A company’s significant activities ultimately have an impact both on society and on shareholder value. Company activities are often presented in a 2x2 matrix to illustrate how much they contribute to each. Following the example of others who have conducted research in this area, we have created a matrix that shows the positive and negative impacts of business practices and activities on society and on financial performance. (See Exhibit 2.)
Assessing How Business Practices and Activities Contribute to TSI and TSR. A company’s business practices and activities ideally boost both TSR and TSI, falling in the upper-right quadrant. But placement within that quadrant—which reflects just how much these activities actually increase TSR and TSI—varies.
Philanthropy and donations, for example, can benefit society. But the impact on TSR, typically in the form of brand enhancement or employee engagement, is more variable. Some of these activities can enhance both TSI and TSR, putting them in the upper-right quadrant. But when these activities are not done well (or are done to excess), they can actually be a drag on TSR, putting them in the upper-left quadrant. A company may make donations that help society, for example, but do little to burnish its brand or engage employees.
The real question is how companies can identify activities that would fall farther up and to the right in that quadrant—business opportunities that generate significant shareholder returns as well as societal impact that goes well beyond the intrinsic benefit of a product or service. This requires explicitly identifying ways to leverage the core business to address social and environmental goals. How best to do so will vary by industry but can include changes to the supply chain, leveraging core capabilities of the business, and enhancements to existing products or services or the development of new ones.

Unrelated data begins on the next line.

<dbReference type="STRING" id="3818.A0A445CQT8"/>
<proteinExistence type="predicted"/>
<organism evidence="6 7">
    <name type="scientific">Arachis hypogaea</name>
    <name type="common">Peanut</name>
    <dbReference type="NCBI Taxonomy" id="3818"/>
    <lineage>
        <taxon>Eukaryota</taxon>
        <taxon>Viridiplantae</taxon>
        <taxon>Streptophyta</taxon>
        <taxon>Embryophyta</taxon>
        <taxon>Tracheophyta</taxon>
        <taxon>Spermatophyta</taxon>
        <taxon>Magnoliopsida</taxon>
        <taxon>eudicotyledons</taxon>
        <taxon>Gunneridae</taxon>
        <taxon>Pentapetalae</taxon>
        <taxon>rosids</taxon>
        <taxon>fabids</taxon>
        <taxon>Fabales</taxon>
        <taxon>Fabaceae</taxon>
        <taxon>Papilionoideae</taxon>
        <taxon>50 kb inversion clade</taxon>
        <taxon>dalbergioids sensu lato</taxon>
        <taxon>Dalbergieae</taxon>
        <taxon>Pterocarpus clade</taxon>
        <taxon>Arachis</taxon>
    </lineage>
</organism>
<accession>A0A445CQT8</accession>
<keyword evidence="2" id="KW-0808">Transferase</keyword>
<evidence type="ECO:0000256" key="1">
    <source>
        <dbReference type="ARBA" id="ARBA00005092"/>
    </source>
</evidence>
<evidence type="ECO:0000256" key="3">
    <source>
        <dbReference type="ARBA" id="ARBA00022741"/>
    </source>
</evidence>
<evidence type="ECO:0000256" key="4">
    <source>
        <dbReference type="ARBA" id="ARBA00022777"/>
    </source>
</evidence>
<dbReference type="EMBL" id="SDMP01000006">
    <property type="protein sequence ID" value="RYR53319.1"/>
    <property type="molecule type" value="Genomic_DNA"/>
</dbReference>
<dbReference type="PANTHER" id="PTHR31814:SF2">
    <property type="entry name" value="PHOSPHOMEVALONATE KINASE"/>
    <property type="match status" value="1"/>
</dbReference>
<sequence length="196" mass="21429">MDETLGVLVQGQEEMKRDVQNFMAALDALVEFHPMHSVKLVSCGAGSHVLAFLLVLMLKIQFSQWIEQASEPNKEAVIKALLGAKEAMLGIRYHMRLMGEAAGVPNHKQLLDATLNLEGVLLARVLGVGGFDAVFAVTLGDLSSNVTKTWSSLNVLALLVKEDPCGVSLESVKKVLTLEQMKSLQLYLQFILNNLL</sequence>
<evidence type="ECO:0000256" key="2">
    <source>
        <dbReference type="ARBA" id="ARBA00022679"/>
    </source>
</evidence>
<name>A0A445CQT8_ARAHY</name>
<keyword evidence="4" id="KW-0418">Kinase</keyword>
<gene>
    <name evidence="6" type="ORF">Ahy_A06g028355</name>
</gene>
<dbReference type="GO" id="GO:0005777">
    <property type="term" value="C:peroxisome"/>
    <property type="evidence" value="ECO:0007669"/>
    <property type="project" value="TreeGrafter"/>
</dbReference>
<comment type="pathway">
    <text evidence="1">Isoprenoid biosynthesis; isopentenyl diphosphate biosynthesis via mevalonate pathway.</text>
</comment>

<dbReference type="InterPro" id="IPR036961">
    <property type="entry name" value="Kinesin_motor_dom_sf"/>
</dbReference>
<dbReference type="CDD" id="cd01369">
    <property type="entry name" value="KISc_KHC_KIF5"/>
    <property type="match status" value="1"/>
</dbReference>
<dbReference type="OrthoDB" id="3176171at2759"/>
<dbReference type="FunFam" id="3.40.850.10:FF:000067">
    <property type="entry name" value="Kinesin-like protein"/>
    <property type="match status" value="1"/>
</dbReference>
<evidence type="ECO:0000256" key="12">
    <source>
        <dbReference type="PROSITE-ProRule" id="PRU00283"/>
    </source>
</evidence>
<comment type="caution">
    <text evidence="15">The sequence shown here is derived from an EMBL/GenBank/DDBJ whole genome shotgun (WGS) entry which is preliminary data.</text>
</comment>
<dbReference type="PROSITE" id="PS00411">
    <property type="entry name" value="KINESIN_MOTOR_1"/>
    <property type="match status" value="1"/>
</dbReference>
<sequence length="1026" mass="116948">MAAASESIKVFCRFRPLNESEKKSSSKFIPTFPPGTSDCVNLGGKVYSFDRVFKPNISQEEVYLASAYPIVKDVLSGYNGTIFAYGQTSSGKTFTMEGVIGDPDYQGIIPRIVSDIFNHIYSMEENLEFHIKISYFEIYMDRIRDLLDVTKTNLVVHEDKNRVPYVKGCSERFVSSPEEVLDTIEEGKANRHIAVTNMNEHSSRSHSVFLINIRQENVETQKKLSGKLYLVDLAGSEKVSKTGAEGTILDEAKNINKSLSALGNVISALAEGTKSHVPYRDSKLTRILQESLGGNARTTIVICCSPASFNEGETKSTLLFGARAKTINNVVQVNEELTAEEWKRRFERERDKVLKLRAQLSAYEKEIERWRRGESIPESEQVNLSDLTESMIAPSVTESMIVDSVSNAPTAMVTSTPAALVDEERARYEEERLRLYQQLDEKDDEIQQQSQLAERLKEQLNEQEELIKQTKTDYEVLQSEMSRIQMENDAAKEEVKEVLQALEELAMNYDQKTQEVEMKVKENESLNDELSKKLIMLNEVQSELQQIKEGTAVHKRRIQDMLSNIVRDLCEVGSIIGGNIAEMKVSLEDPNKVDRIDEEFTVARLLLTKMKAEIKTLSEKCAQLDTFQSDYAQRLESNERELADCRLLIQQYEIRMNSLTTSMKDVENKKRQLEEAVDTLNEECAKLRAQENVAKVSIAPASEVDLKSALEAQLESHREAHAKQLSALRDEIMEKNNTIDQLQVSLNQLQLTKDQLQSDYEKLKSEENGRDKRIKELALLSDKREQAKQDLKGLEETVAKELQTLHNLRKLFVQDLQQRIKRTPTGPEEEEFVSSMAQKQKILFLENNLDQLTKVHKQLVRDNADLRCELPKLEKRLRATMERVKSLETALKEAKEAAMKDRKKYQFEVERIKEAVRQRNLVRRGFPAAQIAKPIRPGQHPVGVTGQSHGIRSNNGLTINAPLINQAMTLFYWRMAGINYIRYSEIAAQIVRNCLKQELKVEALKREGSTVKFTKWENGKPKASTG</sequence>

Such activities can have a greater impact than most philanthropic efforts for a simple reason: they are scalable. In addition, while charitable giving can be among the first things on the chopping block in an economic downturn, a strategy built around enhancing TSI and TSR together is likely to be more sustainable because of the business benefits it aims to create.
Certainly, some activities fall in the other three quadrants, dragging down TSR, TSI, or both. For example, companies that have focused almost exclusively on delivering solid returns to shareholders have at times failed to invest in the best environmental practices or safety disciplines. However, societal expectations, regulations, and investors’ attention to social and environmental issues have evolved, making many previously permitted activities untenable.
Consequently, companies find that activities that previously boosted TSR in the short term, but had a negative impact on society, ultimately become a drag on TSR. As a result, those activities move from the lower-right quadrant to the lower left, often damaging the brand in lasting ways and even threatening the company’s survival.
The degree to which management has focused—and continues to focus—on TSR as the primary objective varies by region. In continental Europe, companies have long subscribed to the “stakeholder model,” in which employee, community, and environmental interests are all considered in addition to shareholder interests. This culture has its roots in an industrial structure dominated by family-owned enterprises and a regulatory environment for large companies that is more alert to maintaining the balance among these constituencies than in the US. In Asia, the prevalence of state-owned enterprises and family-owned, publicly listed companies creates an environment in which companies are generally focused on a broader set of objectives than simply maximizing TSR. These objectives can include, for example, supporting a country’s industrial policy.
The Trends Driving an Increased Focus on TSI. Several trends are converging that make it critical for all companies to expand their view to include both TSR and TSI.